Where Does Your Coffee Actually Come From?

Coffee is consumed by many people around the world. Its popularity continues to increase as more and more people buy the actual coffee to make their drink or go to their local Starbucks or Philz. You may be a huge coffee consumer but have you ever stopped to think where it came from in the first place? Obviously from coffee beans but where exactly are these coffee beans in the first place and who works to get them? Here I’ll inform you where exactly your daily morning coffee comes from.

There is a group of countries around the Earth’s equator called the “coffee belt”. Coffee is produced around this area because the environment and conditions there are the best to grow coffee plants. There are two types of coffee plants: Arabica and Robusta coffee plants though they do have their differences. Robusta coffee is often used for instant coffee or those of low quality but is more caffeinated. Robusta coffee is also more disease resistant than other coffee. On the other hand, Arabica coffee does take more time to develop, but it’s worth it because it is way better quality and better flavor. These coffee plants look like normal bushes or trees:

Getty Images [coffee berries]

They seem normal until you see what is called coffee flowers! These coffee flowers turn into cherries with two coffee beans inside. These plants are not the tallest of plants, but they can still grow up to 30 feet. These coffee plants can be seen all around the globe, learn more about these coffee plants with this link: homegrounds.co. Brazil is by far the biggest coffee producer in the world. There are still other countries that also produce a lot of coffee like Vietnam, Colombia, Indonesia, India, Ethiopia, Mexico, Peru, and more. Though these countries produce the most coffee, there are also big coffee fans around the globe, especially Finland, Norway, and the Netherlands. Coffee comes from all these places and so many people consume it, but we often forget who works to get this coffee for us. Those in the fields working to get coffee don’t work in the best conditions and it’s difficult because coffee has a huge impact on the world. This mostly happens in Brazil as that is the biggest country to produce coffee. Workers are paid really low to produce coffee and their environment can also be hot under the sun for hours. They don’t get much to eat either as most of them are too thin in an extremely unhealthy way. This is an example of forced labor and people were saved from these conditions working for coffee in 2016. Not a lot of people were saved from this labor as there were more saved in 2007 with about 6,000 people as oppose to 2016 with around 300.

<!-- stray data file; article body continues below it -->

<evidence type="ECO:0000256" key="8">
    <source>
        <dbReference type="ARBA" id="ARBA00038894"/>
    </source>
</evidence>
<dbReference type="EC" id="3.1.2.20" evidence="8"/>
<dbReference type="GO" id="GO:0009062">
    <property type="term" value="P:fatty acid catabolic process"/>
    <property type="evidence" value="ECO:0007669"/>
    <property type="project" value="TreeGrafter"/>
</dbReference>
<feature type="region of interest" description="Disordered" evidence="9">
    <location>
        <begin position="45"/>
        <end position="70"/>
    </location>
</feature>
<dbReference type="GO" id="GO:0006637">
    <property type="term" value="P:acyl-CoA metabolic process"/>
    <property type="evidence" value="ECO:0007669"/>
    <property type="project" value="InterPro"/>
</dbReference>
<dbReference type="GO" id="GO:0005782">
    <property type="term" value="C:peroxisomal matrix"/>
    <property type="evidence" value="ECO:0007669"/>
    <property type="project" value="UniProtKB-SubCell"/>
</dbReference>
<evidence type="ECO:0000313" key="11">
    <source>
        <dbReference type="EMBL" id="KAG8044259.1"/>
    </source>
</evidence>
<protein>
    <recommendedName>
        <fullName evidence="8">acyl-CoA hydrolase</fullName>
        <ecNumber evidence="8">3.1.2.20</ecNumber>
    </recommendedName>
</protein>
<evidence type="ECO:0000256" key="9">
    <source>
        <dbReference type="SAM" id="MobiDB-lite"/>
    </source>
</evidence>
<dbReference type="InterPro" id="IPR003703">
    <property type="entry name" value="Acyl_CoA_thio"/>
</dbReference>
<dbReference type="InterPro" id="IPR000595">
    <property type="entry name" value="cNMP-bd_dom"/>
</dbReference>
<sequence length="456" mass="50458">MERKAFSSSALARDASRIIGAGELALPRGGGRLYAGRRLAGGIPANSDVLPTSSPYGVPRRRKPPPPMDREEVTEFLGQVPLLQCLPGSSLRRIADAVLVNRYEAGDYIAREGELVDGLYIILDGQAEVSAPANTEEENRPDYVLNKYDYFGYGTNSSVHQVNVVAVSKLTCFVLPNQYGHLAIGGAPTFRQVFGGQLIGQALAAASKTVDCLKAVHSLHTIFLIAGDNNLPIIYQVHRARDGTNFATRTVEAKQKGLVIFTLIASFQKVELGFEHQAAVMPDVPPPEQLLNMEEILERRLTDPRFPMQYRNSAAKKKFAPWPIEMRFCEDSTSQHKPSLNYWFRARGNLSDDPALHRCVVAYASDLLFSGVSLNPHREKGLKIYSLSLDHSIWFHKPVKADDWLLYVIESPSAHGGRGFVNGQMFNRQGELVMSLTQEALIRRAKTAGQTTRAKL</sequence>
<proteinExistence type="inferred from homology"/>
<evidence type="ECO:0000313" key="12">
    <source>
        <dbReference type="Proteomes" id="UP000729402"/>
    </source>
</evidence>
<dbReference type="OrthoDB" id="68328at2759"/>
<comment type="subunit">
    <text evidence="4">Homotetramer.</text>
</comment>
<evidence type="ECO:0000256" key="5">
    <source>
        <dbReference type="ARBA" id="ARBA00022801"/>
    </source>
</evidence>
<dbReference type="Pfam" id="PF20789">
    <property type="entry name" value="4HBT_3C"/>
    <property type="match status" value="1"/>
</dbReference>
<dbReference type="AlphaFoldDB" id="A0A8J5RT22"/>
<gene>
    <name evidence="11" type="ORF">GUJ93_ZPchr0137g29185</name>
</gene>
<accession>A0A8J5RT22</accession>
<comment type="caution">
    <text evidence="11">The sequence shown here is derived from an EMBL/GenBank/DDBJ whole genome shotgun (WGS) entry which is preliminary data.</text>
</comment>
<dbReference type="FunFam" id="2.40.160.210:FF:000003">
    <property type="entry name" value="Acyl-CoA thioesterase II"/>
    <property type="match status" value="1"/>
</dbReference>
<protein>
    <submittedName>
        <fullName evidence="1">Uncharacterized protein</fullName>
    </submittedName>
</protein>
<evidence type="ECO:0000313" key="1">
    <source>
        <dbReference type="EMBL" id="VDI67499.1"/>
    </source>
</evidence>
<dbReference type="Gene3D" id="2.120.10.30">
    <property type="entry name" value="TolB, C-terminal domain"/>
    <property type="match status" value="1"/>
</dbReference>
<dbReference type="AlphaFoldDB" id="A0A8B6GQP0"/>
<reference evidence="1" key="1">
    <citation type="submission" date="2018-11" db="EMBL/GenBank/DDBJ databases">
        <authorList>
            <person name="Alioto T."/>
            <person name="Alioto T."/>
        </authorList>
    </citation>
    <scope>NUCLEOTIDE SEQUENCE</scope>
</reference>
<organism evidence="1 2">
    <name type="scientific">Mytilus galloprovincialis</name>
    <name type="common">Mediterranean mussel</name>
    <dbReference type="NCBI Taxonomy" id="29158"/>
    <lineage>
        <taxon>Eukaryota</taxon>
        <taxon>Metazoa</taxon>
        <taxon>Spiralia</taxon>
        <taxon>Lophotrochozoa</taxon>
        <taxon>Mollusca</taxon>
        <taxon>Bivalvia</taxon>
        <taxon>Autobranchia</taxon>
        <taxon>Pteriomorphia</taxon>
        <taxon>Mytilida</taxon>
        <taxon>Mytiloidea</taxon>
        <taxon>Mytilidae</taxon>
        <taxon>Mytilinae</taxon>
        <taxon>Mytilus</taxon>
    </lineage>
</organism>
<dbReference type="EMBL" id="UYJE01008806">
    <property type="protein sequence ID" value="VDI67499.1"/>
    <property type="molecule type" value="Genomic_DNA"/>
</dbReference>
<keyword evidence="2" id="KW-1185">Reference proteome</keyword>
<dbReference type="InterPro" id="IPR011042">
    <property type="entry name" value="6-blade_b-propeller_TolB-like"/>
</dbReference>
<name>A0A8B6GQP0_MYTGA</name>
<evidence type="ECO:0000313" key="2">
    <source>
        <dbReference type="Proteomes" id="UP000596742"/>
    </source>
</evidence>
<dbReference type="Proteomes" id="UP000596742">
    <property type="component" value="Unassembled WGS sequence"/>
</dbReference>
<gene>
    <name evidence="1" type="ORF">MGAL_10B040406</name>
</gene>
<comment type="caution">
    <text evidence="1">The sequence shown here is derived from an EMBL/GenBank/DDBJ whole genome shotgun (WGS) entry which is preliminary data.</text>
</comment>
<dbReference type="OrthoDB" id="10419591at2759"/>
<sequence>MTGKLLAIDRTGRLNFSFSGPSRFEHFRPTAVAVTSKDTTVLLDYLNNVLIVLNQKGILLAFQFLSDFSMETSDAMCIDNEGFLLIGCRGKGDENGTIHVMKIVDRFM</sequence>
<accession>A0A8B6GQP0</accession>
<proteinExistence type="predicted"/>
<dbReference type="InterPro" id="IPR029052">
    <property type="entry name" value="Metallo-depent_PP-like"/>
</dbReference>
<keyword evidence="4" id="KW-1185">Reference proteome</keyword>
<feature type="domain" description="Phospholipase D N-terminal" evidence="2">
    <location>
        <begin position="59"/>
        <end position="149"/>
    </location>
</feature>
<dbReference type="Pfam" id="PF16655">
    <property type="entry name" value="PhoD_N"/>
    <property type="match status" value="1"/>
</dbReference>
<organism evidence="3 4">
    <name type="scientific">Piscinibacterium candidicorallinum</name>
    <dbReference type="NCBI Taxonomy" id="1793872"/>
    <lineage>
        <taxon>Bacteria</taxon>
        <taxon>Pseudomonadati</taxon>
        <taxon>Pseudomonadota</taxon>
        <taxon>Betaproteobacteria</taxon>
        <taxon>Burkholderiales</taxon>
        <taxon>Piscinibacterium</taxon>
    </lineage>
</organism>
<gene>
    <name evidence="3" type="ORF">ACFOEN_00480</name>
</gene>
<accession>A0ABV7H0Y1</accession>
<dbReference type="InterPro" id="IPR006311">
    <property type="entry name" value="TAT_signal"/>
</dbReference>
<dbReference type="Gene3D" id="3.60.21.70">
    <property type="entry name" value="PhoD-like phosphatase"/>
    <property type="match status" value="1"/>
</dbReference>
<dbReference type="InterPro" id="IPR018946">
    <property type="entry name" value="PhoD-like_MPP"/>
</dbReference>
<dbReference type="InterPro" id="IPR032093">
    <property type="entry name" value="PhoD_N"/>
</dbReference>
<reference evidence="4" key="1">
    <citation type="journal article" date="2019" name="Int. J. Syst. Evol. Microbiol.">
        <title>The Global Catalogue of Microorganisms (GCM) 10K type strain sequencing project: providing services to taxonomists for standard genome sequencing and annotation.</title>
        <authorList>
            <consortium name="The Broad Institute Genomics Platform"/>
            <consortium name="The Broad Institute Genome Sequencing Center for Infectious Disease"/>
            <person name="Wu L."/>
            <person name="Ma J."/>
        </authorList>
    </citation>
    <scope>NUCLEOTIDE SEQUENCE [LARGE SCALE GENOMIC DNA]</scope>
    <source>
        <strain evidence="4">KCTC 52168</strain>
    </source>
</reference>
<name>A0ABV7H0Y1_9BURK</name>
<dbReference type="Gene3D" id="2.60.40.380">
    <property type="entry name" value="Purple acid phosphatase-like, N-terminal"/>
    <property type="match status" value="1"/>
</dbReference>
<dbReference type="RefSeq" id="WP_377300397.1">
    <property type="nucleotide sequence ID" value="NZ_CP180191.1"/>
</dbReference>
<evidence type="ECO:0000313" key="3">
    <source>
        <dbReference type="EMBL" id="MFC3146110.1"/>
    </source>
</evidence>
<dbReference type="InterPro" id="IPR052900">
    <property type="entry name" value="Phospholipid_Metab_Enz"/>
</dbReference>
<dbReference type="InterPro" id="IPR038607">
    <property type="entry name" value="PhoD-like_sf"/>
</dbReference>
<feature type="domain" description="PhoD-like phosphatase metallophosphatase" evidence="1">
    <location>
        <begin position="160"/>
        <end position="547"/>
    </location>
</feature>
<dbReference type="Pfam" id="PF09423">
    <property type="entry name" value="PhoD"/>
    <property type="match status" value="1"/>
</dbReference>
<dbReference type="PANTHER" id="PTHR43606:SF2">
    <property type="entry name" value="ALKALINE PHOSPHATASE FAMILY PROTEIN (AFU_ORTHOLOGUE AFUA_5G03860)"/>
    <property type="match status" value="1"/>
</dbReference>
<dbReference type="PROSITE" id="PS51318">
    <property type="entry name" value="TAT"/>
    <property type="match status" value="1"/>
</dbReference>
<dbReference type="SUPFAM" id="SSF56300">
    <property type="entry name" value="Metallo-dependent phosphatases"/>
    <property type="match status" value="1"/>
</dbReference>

These workers are also most of the time not given credit for their work as big fast food and coffee chains like Nestlé, McDonald’s, and Dunkin’ Donuts don’t often claim their coffee is produced in Brazil. It’s unwelcoming for organizations to buy coffee from Brazilian farms that use or support slave labor. The only responses to these complaints were from Dunkin’ Donuts and Nestlé, McDonald’s only ignored the comments. They claim their goal is to identify where their coffee comes from and “do not tolerate violations of workers’ rights” as a response to the workers. 

Therefore, coffee comes from big coffee producing countries like Brazil where the workers are not treated fairly. Coffee is important to us today because it shapes a lot of our economy as a lot of people today consume it. We should put more thought into what we buy and how products such as coffee is brought to your local market. I recommend you to not support the use of coffee from companies that are reported to mistreat their workers or don’t give their hard work credit.